Sport Horse Racing

Monday 11 December 2017

McNamara making progress

Sue Montgomery

With a notable lull after the Cheltenham Festival, which has been exacerbated by cancellations and postponements, there was one piece of warming news concerning John Thomas McNamara.

It concerned the improved condition of the Irish amateur who fractured two neck vertebrae in a fall at Cheltenham 10 days ago.

The 37-year-old is now conscious and alert, out of the coma induced by doctors in the early stages of his recovery and, although still needing help with his breathing, is set to be transferred from Bristol to a Dublin hospital to be closer to his family.

A statement issued on behalf of the McNamara family by Dr Adrian McGoldrick, Irish Turf Club senior medical officer, and Lisa Hancock, CEO of the Injured Jockeys Fund, said: "JT McNamara remains in a stable condition at Frenchay Hospital, Bristol. He is now fully alert but requires full-time ventilation at present. In due course he will be transferred to the National Spinal Unit at the Mater Hospital, Dublin. His wife Caroline and family very much appreciate everyone's continued good wishes and prayers on JT's behalf."

McNamara's plight puts much else in perspective, including the perils of ante-pose betting, which were highlighted for the second day in succession.

After Aidan O'Brien cast doubts on the participation of well-fancied Kingsbarns in the 2,000 Guineas, his training colleague William Haggas ruled ante-post favourite Nine Realms out of Saturday's rearranged Lincoln Handicap.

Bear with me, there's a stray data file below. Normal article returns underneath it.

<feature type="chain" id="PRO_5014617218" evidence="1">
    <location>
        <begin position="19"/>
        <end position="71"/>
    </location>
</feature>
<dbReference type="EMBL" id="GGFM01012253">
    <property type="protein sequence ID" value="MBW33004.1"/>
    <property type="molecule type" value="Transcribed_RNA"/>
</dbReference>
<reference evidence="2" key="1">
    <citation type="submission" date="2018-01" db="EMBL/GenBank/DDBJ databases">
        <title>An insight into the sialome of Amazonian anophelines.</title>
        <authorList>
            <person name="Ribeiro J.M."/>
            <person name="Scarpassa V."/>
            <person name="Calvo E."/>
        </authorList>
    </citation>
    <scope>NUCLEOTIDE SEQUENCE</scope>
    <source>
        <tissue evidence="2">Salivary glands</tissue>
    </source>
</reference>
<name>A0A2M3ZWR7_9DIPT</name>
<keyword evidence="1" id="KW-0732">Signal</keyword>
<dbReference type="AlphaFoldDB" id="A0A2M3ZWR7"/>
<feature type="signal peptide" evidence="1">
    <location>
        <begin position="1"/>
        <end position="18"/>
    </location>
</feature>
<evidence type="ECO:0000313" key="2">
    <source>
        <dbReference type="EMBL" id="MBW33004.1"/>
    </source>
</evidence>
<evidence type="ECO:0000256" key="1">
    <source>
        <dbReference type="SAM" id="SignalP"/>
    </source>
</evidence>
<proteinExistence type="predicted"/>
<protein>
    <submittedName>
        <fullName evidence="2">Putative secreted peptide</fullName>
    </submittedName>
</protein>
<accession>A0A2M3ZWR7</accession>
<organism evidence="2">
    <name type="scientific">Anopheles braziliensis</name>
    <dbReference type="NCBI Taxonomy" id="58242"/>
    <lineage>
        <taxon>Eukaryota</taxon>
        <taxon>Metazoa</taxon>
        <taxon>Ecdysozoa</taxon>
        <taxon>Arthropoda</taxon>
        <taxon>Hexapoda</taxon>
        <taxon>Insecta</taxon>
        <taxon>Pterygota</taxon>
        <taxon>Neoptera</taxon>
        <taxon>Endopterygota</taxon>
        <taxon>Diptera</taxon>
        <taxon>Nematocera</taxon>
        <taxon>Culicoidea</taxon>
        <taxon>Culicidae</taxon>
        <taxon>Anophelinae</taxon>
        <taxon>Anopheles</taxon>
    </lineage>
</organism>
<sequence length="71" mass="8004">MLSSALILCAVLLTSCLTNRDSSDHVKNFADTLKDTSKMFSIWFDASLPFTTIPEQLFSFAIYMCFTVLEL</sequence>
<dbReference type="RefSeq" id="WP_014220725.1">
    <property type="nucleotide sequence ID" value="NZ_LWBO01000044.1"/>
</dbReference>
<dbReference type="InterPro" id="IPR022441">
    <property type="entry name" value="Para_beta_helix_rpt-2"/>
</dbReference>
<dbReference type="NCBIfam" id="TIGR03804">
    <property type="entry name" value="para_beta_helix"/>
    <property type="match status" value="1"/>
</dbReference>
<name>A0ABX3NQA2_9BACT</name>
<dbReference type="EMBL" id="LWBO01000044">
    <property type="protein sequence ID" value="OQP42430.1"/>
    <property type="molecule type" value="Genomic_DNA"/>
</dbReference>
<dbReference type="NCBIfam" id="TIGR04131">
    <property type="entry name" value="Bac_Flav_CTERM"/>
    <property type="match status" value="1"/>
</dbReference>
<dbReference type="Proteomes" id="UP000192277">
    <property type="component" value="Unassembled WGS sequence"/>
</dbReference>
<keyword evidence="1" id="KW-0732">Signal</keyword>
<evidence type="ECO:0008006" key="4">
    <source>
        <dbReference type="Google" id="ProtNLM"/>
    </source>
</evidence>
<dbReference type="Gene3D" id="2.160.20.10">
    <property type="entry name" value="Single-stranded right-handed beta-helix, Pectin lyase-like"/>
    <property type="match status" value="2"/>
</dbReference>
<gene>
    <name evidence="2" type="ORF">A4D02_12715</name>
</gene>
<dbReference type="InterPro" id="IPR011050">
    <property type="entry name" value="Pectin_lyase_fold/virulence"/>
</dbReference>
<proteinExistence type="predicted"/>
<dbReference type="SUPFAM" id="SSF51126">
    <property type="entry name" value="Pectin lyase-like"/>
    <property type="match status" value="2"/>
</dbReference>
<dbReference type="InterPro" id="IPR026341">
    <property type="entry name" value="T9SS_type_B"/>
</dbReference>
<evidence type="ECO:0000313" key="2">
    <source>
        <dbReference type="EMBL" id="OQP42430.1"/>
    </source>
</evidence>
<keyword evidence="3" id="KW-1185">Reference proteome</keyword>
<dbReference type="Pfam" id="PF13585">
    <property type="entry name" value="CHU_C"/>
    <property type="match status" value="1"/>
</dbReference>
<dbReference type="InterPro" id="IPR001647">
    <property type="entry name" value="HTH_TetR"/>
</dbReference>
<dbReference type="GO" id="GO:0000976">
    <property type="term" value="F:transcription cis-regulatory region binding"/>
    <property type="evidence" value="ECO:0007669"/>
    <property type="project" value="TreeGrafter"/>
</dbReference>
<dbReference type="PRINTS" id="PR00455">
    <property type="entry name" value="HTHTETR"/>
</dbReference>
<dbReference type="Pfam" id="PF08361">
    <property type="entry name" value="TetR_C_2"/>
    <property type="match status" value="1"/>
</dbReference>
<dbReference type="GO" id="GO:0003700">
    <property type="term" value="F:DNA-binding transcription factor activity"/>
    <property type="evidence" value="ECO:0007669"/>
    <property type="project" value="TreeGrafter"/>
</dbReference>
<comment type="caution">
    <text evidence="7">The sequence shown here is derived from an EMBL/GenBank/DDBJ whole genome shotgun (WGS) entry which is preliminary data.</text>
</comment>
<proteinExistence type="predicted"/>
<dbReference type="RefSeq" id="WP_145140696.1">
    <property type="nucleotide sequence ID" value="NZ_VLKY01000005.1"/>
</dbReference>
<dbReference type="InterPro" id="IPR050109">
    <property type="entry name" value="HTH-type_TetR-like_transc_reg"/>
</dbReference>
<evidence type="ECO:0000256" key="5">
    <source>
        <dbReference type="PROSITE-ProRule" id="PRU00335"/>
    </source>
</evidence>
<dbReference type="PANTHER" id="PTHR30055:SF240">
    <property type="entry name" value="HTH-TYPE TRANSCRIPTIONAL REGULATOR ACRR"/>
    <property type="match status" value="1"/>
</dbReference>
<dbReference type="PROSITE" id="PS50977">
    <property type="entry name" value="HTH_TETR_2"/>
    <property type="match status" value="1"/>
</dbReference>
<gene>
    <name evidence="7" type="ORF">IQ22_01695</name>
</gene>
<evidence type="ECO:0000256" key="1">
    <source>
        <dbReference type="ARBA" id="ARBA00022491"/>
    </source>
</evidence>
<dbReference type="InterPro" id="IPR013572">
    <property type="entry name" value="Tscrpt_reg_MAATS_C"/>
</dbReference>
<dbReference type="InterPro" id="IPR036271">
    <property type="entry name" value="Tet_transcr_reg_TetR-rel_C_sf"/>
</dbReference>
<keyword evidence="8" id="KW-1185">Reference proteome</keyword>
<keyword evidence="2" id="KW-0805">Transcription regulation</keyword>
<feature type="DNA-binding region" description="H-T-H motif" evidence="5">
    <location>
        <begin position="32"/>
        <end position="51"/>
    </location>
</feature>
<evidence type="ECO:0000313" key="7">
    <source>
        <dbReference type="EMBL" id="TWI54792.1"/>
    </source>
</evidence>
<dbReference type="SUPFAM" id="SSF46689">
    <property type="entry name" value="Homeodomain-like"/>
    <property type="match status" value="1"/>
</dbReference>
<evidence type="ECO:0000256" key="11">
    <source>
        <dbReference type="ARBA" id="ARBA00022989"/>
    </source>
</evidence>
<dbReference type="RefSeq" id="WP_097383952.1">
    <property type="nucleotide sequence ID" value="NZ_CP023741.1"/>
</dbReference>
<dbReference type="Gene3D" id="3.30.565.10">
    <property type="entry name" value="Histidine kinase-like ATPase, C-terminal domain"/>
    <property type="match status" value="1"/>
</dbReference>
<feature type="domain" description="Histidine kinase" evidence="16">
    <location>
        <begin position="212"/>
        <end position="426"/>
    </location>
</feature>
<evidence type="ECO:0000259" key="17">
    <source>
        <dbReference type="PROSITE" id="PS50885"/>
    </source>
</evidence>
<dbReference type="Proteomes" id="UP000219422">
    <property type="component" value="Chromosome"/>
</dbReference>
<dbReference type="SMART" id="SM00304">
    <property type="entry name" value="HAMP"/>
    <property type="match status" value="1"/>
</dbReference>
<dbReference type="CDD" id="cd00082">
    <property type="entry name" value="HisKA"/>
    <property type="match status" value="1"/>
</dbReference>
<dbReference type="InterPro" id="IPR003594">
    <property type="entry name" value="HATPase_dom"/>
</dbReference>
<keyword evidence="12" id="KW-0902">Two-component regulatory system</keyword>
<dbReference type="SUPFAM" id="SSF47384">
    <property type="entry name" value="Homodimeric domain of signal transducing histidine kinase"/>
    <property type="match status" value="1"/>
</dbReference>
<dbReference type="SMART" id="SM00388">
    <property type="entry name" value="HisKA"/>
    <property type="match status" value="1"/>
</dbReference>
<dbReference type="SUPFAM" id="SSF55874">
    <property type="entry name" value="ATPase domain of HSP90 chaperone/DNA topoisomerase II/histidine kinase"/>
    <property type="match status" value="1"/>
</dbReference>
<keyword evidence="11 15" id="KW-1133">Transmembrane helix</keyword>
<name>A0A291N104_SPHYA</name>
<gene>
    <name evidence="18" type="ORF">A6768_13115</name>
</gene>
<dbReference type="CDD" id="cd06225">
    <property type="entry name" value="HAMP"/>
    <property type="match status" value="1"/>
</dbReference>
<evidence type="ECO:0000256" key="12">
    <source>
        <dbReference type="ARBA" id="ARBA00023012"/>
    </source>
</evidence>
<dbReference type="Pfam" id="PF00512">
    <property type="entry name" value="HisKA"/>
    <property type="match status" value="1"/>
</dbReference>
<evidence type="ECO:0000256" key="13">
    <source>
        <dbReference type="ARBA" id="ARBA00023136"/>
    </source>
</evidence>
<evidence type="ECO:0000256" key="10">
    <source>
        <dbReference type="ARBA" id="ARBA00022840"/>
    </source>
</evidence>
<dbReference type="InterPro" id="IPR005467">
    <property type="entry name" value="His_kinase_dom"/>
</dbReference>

"He's not going to run," said Haggas of the four-year-old, which had been as short as 6/1. "I can't see the ground as being anything other than horrible."

The conditions for the mile contest – for which Captain Bertie and Lahaag are now vying for favouritism at 7/1 – are indeed likely to be demanding. At Doncaster yesterday there was still some of the frozen snow that led to the Lincoln's abandonment three days ago left on the track, with heavy ground predicted once it thaws.

Looking ahead to Aintree, one of the meeting's regulars, Oscar Whisky, is to return to his comfort zone of two and a half miles after flopping over three at Cheltenham. The Nicky Henderson-trained eight-year-old will bid for a hat-trick in the Aintree Hurdle, with a novice chasing campaign planned for next season. (© Independent News Service)

Irish Independent

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